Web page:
Riley Sager’s suspense novel Lock Every Door (Dutton) features Jules Larsen, a vulnerable, self-esteem-starved twenty-five-year-old. Since her beloved sister’s disappearance four years prior and her parents’ tragic deaths soon after, she has journeyed to Manhattan to pursue big-city dreams. Instead, at the novel’s opening, Jules finds herself without a job, recuperating from a bitter breakup, and desperately broke. Until now.

A vague ad seeking an apartment sitter draws Jules to the historic, luxurious Bartholomew building on Central Park West. Despite her sense of unworthiness and the property manager’s odd rules—never invite visitors inside and never spend the night away—Jules’s soon-to-be-empty bank account convinces her to accept the offer. After all, who could say no to twelve-thousand dollars for a three-month stay?

Within twenty-four hours of moving in, Jules grows uneasy. She detects a whispery movement near her bedroom as she wakes each morning. Even the floral wallpaper takes on the sinister appearance of eyes spying on her. It isn’t until she meets Ingrid, a friendly, energetic young apartment sitter living directly below her, that Jules’s malaise lightens.

But only briefly.

When Ingrid allegedly moves out in the middle of the night, Jules suspects foul play. In memory of her own missing sister, she overcomes her introversion and begins a quest to find Ingrid. Over the next ten days, Jules uncovers secrets about the residents of the Bartholomew and their strange proclivities, leading the reader through tunnels of harrowing adventure. Even as the walls close in on her, so to speak, Jules’s greatest weapon is an absolute refusal to be cowed by the conniving forces that surround her.

From the start, the plot simmers with eerie atmosphere and angst. Then, as Jules trips over clue after disturbing clue, the narrative boils over into fast-paced action. Once she glimpses the dangers ahead, readers can’t bear to set this book down.

How does a place become a character in a work of fiction? By interfering with the lives of its inhabitants rather than merely coloring the ambiance. Although Sager excels in developing a complex world within the confines of a twelve-story apartment building, he is an expert at using the space to drive her characters to make risky choices. Disabling a security camera or riding in a rickety dumbwaiter injects pulsating tension into the plot. At moments, Jules literally enters the Bartholomew’s walls in search of answers. Every nook and corner, from a heating vent grate to the elegant elevator cage that travels along the building’s spine, offers ominous forewarning as Jules searches for Ingrid. Over the span of the story, the apartment evolves from glamorous to lurid.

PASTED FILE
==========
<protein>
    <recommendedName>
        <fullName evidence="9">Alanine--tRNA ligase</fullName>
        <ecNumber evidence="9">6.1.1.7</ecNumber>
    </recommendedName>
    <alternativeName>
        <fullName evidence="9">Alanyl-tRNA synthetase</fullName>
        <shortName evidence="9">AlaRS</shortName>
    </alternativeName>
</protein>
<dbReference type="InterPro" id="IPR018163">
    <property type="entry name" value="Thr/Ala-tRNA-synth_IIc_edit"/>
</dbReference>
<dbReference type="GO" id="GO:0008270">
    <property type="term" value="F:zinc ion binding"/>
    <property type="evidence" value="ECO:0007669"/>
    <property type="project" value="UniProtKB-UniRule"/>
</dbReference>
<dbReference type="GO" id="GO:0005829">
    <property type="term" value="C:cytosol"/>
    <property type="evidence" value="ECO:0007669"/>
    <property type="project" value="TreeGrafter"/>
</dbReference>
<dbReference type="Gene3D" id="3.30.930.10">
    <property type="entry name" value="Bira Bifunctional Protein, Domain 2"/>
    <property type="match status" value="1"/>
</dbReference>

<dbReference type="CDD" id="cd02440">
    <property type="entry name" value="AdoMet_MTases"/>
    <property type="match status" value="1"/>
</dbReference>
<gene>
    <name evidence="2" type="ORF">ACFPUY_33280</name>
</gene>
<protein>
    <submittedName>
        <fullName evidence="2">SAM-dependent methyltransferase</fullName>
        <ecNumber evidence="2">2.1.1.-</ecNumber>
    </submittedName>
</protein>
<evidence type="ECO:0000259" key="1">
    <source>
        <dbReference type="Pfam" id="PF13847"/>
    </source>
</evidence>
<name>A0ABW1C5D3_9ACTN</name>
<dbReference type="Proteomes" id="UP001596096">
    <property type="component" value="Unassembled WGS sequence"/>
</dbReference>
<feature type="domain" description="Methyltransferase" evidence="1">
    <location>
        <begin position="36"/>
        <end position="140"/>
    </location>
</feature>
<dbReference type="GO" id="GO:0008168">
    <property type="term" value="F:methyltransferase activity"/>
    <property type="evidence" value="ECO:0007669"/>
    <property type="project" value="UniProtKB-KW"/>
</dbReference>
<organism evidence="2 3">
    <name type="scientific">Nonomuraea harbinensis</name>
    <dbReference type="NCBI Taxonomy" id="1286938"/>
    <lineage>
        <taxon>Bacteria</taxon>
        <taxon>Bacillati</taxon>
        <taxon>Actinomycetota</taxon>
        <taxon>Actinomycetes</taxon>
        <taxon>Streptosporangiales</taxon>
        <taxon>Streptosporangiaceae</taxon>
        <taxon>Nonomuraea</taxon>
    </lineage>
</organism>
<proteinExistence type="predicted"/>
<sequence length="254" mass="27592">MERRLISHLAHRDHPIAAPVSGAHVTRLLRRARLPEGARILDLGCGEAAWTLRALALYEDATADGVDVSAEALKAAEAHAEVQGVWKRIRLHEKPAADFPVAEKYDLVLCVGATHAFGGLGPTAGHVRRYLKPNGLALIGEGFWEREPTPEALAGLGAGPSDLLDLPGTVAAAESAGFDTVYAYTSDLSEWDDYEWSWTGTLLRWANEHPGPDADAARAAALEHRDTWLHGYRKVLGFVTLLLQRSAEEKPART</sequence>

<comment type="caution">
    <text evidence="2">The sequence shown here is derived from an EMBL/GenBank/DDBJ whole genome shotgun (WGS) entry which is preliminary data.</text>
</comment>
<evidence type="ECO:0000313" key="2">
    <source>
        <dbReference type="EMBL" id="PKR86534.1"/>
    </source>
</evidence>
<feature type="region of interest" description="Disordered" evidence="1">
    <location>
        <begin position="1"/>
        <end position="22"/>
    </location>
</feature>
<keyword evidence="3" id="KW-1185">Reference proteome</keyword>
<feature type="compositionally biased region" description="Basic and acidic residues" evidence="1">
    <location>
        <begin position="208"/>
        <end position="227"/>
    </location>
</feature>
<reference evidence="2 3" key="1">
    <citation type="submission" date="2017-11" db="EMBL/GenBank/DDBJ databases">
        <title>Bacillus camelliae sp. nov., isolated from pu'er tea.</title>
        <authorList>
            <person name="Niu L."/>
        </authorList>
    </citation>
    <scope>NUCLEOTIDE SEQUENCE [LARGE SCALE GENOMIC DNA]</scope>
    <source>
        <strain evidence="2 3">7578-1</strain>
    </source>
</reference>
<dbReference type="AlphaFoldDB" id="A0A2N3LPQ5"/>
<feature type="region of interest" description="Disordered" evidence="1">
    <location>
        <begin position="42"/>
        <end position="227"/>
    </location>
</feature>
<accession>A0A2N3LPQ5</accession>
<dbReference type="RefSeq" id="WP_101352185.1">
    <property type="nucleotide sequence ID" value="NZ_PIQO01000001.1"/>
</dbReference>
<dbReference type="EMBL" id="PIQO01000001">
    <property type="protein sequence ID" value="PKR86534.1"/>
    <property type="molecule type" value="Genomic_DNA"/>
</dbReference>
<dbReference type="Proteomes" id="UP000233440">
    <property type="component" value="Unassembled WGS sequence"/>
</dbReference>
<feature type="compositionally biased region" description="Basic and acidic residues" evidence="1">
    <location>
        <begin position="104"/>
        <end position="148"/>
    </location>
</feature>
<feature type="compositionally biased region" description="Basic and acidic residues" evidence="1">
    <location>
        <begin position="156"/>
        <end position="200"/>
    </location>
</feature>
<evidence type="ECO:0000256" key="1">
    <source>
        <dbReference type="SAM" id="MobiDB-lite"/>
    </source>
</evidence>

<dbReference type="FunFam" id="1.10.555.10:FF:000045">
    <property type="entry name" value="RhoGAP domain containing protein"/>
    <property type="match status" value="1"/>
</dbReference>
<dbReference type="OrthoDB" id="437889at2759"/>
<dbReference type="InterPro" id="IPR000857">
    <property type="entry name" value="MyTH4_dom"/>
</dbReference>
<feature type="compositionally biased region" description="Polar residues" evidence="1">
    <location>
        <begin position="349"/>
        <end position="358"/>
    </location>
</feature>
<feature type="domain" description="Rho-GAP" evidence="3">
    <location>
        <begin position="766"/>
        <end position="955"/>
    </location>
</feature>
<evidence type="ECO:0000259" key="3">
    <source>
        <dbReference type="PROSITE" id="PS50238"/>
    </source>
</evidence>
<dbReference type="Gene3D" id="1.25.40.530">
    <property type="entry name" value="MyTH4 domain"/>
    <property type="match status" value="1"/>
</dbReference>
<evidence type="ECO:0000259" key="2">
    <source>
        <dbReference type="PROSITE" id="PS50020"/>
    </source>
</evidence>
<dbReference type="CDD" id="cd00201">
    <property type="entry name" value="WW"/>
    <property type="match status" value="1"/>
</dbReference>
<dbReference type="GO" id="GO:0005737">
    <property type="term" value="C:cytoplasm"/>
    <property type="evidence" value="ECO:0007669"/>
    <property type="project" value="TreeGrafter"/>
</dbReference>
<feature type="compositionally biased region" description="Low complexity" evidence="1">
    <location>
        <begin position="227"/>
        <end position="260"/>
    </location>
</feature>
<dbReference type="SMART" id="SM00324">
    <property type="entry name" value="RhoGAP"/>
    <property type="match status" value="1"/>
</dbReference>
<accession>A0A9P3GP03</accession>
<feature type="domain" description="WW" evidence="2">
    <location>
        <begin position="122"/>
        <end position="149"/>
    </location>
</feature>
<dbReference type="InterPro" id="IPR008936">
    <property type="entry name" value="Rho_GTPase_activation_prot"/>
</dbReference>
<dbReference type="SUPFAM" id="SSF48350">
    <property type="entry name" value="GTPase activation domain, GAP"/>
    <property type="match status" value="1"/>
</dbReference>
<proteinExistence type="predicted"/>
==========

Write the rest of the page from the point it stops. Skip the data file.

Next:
Meanwhile, forays into Central Park and the Natural History Museum anchor the novel in Manhattan and offer welcome contrast with the claustrophobic Bartholomew. A visit to the local homeless shelter provides a colorful foil to Jules’s opulent digs…and a taste of what her life would be like if she abandons her apartment-sitting duties. Sager deftly highlights the entitlement of the wealthy without satire, even when Jules distrusts those living around her.

Intercepted texts and video exchanges between strangers add depth to the narrative in classic epistolary style. The reader greedily studies these artifacts, hunting for clues hidden behind otherwise ordinary words. Jules’s investigation uncovers previous investigations by other tenants who have since gone missing. The domino effect is as dizzying as peering down a vast spiral staircase.

Sager’s use of present tense keeps the reader in the moment, experiencing Jules’s every jolt and twinge, while the staccato sentence structure provides a riveting pace.

If you love thrillers, Lock Every Door offers a delicious puzzle with a satisfying ending. Though never overtly gory, queasy readers should beware. If you enjoy masterful suspense films like “Get Out,” this novel is for you.

Lock Every Door will be available for purchase July 2, 2019.

 

About Riley Sager

Riley Sager is the pseudonym of a former journalist, editor and graphic designer.

Now a full-time writer, Riley is the author of Final Girls, an international bestseller that has been published in 25 languages, and the New York Times bestseller The Last Time I Lied. His latest book, Lock Every Door, will be published in July.

A native of Pennsylvania, Riley now lives in Princeton, New Jersey.